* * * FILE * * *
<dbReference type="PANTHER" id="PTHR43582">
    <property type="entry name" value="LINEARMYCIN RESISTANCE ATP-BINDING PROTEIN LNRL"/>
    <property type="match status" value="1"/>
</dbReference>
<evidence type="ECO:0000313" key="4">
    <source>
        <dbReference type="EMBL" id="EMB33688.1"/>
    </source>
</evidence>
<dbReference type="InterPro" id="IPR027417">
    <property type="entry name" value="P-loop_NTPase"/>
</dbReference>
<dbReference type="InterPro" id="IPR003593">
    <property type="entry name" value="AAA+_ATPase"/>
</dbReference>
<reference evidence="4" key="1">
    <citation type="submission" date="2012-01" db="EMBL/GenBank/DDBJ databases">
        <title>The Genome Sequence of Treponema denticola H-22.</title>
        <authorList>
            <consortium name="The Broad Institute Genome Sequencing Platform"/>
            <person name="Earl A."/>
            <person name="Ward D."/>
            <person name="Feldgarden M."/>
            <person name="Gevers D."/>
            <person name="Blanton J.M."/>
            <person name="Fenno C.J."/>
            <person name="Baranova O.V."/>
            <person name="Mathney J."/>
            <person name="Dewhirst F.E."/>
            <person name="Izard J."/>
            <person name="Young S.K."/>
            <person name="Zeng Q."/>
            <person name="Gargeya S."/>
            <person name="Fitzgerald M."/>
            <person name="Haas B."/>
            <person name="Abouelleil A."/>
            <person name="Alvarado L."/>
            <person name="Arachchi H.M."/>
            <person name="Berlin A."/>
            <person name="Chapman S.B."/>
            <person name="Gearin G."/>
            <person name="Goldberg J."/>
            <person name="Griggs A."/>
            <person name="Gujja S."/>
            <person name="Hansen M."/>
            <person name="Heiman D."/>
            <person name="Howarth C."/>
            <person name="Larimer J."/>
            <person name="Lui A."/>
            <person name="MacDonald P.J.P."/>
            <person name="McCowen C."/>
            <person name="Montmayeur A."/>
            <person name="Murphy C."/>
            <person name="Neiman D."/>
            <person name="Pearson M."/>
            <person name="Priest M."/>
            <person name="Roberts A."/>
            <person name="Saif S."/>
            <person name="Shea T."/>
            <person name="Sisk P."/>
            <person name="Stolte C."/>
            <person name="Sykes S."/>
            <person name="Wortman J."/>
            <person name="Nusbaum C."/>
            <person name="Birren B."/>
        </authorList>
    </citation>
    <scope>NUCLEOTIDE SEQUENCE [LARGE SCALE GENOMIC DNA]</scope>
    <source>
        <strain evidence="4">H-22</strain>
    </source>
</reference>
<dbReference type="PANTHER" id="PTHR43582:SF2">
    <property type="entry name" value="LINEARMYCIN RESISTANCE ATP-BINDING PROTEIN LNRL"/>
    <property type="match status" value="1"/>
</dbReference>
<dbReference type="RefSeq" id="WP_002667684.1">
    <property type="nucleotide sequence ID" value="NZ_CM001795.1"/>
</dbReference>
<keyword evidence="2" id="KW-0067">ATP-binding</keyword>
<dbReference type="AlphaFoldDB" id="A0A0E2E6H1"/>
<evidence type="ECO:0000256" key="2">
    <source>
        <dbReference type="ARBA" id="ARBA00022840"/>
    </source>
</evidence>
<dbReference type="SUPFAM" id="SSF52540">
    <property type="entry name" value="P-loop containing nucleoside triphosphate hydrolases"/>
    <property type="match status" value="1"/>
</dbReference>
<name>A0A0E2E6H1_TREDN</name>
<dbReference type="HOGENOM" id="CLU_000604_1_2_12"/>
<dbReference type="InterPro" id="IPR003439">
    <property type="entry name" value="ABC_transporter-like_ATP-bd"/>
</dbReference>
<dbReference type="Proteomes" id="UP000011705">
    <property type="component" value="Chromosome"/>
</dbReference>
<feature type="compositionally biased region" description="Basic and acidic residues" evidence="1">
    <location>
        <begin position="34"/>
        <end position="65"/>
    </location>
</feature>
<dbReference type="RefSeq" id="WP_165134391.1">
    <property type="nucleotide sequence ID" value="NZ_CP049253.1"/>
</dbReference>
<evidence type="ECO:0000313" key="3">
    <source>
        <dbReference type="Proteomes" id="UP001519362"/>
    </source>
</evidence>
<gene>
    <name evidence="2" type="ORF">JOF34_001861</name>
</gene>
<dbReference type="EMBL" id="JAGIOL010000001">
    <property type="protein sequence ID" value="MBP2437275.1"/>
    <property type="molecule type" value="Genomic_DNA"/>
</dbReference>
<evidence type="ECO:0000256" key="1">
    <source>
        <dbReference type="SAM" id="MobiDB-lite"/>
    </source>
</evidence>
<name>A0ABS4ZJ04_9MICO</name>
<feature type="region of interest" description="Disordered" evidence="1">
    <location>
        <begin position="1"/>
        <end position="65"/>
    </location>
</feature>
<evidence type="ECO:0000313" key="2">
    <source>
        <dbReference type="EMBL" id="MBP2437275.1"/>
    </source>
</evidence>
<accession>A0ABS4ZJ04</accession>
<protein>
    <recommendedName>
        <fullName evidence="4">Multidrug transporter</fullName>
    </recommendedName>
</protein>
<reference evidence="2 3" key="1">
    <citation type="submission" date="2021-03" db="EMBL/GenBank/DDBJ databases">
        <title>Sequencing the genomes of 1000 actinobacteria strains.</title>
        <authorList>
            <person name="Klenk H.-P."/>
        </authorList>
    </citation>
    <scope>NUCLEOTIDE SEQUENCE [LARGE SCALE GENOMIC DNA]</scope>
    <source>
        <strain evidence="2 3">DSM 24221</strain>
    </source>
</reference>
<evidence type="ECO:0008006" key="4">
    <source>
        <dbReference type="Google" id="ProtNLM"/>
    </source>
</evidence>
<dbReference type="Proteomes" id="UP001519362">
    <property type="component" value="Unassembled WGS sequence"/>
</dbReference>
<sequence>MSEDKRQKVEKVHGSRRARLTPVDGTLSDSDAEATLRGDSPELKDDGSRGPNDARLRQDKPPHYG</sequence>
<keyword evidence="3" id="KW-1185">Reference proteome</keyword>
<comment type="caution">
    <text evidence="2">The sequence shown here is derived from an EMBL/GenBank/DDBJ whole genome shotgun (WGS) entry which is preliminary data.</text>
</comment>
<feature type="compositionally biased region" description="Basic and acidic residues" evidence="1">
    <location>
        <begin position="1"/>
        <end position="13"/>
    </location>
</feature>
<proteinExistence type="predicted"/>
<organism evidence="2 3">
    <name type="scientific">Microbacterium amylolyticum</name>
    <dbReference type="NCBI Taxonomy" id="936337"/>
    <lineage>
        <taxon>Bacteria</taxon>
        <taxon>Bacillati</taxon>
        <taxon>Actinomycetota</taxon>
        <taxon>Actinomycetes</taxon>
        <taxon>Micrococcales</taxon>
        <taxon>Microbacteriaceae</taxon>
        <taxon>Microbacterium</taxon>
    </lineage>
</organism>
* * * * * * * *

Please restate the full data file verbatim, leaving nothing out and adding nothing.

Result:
<dbReference type="PANTHER" id="PTHR43582">
    <property type="entry name" value="LINEARMYCIN RESISTANCE ATP-BINDING PROTEIN LNRL"/>
    <property type="match status" value="1"/>
</dbReference>
<evidence type="ECO:0000313" key="4">
    <source>
        <dbReference type="EMBL" id="EMB33688.1"/>
    </source>
</evidence>
<dbReference type="InterPro" id="IPR027417">
    <property type="entry name" value="P-loop_NTPase"/>
</dbReference>
<dbReference type="InterPro" id="IPR003593">
    <property type="entry name" value="AAA+_ATPase"/>
</dbReference>
<reference evidence="4" key="1">
    <citation type="submission" date="2012-01" db="EMBL/GenBank/DDBJ databases">
        <title>The Genome Sequence of Treponema denticola H-22.</title>
        <authorList>
            <consortium name="The Broad Institute Genome Sequencing Platform"/>
            <person name="Earl A."/>
            <person name="Ward D."/>
            <person name="Feldgarden M."/>
            <person name="Gevers D."/>
            <person name="Blanton J.M."/>
            <person name="Fenno C.J."/>
            <person name="Baranova O.V."/>
            <person name="Mathney J."/>
            <person name="Dewhirst F.E."/>
            <person name="Izard J."/>
            <person name="Young S.K."/>
            <person name="Zeng Q."/>
            <person name="Gargeya S."/>
            <person name="Fitzgerald M."/>
            <person name="Haas B."/>
            <person name="Abouelleil A."/>
            <person name="Alvarado L."/>
            <person name="Arachchi H.M."/>
            <person name="Berlin A."/>
            <person name="Chapman S.B."/>
            <person name="Gearin G."/>
            <person name="Goldberg J."/>
            <person name="Griggs A."/>
            <person name="Gujja S."/>
            <person name="Hansen M."/>
            <person name="Heiman D."/>
            <person name="Howarth C."/>
            <person name="Larimer J."/>
            <person name="Lui A."/>
            <person name="MacDonald P.J.P."/>
            <person name="McCowen C."/>
            <person name="Montmayeur A."/>
            <person name="Murphy C."/>
            <person name="Neiman D."/>
            <person name="Pearson M."/>
            <person name="Priest M."/>
            <person name="Roberts A."/>
            <person name="Saif S."/>
            <person name="Shea T."/>
            <person name="Sisk P."/>
            <person name="Stolte C."/>
            <person name="Sykes S."/>
            <person name="Wortman J."/>
            <person name="Nusbaum C."/>
            <person name="Birren B."/>
        </authorList>
    </citation>
    <scope>NUCLEOTIDE SEQUENCE [LARGE SCALE GENOMIC DNA]</scope>
    <source>
        <strain evidence="4">H-22</strain>
    </source>
</reference>
<dbReference type="PANTHER" id="PTHR43582:SF2">
    <property type="entry name" value="LINEARMYCIN RESISTANCE ATP-BINDING PROTEIN LNRL"/>
    <property type="match status" value="1"/>
</dbReference>
<dbReference type="RefSeq" id="WP_002667684.1">
    <property type="nucleotide sequence ID" value="NZ_CM001795.1"/>
</dbReference>
<keyword evidence="2" id="KW-0067">ATP-binding</keyword>
<dbReference type="AlphaFoldDB" id="A0A0E2E6H1"/>
<evidence type="ECO:0000256" key="2">
    <source>
        <dbReference type="ARBA" id="ARBA00022840"/>
    </source>
</evidence>
<dbReference type="SUPFAM" id="SSF52540">
    <property type="entry name" value="P-loop containing nucleoside triphosphate hydrolases"/>
    <property type="match status" value="1"/>
</dbReference>
<name>A0A0E2E6H1_TREDN</name>
<dbReference type="HOGENOM" id="CLU_000604_1_2_12"/>
<dbReference type="InterPro" id="IPR003439">
    <property type="entry name" value="ABC_transporter-like_ATP-bd"/>
</dbReference>
<dbReference type="Proteomes" id="UP000011705">
    <property type="component" value="Chromosome"/>
</dbReference>
<feature type="compositionally biased region" description="Basic and acidic residues" evidence="1">
    <location>
        <begin position="34"/>
        <end position="65"/>
    </location>
</feature>
<dbReference type="RefSeq" id="WP_165134391.1">
    <property type="nucleotide sequence ID" value="NZ_CP049253.1"/>
</dbReference>
<evidence type="ECO:0000313" key="3">
    <source>
        <dbReference type="Proteomes" id="UP001519362"/>
    </source>
</evidence>
<gene>
    <name evidence="2" type="ORF">JOF34_001861</name>
</gene>
<dbReference type="EMBL" id="JAGIOL010000001">
    <property type="protein sequence ID" value="MBP2437275.1"/>
    <property type="molecule type" value="Genomic_DNA"/>
</dbReference>
<evidence type="ECO:0000256" key="1">
    <source>
        <dbReference type="SAM" id="MobiDB-lite"/>
    </source>
</evidence>
<name>A0ABS4ZJ04_9MICO</name>
<feature type="region of interest" description="Disordered" evidence="1">
    <location>
        <begin position="1"/>
        <end position="65"/>
    </location>
</feature>
<evidence type="ECO:0000313" key="2">
    <source>
        <dbReference type="EMBL" id="MBP2437275.1"/>
    </source>
</evidence>
<accession>A0ABS4ZJ04</accession>
<protein>
    <recommendedName>
        <fullName evidence="4">Multidrug transporter</fullName>
    </recommendedName>
</protein>
<reference evidence="2 3" key="1">
    <citation type="submission" date="2021-03" db="EMBL/GenBank/DDBJ databases">
        <title>Sequencing the genomes of 1000 actinobacteria strains.</title>
        <authorList>
            <person name="Klenk H.-P."/>
        </authorList>
    </citation>
    <scope>NUCLEOTIDE SEQUENCE [LARGE SCALE GENOMIC DNA]</scope>
    <source>
        <strain evidence="2 3">DSM 24221</strain>
    </source>
</reference>
<evidence type="ECO:0008006" key="4">
    <source>
        <dbReference type="Google" id="ProtNLM"/>
    </source>
</evidence>
<dbReference type="Proteomes" id="UP001519362">
    <property type="component" value="Unassembled WGS sequence"/>
</dbReference>
<sequence>MSEDKRQKVEKVHGSRRARLTPVDGTLSDSDAEATLRGDSPELKDDGSRGPNDARLRQDKPPHYG</sequence>
<keyword evidence="3" id="KW-1185">Reference proteome</keyword>
<comment type="caution">
    <text evidence="2">The sequence shown here is derived from an EMBL/GenBank/DDBJ whole genome shotgun (WGS) entry which is preliminary data.</text>
</comment>
<feature type="compositionally biased region" description="Basic and acidic residues" evidence="1">
    <location>
        <begin position="1"/>
        <end position="13"/>
    </location>
</feature>
<proteinExistence type="predicted"/>
<organism evidence="2 3">
    <name type="scientific">Microbacterium amylolyticum</name>
    <dbReference type="NCBI Taxonomy" id="936337"/>
    <lineage>
        <taxon>Bacteria</taxon>
        <taxon>Bacillati</taxon>
        <taxon>Actinomycetota</taxon>
        <taxon>Actinomycetes</taxon>
        <taxon>Micrococcales</taxon>
        <taxon>Microbacteriaceae</taxon>
        <taxon>Microbacterium</taxon>
    </lineage>
</organism>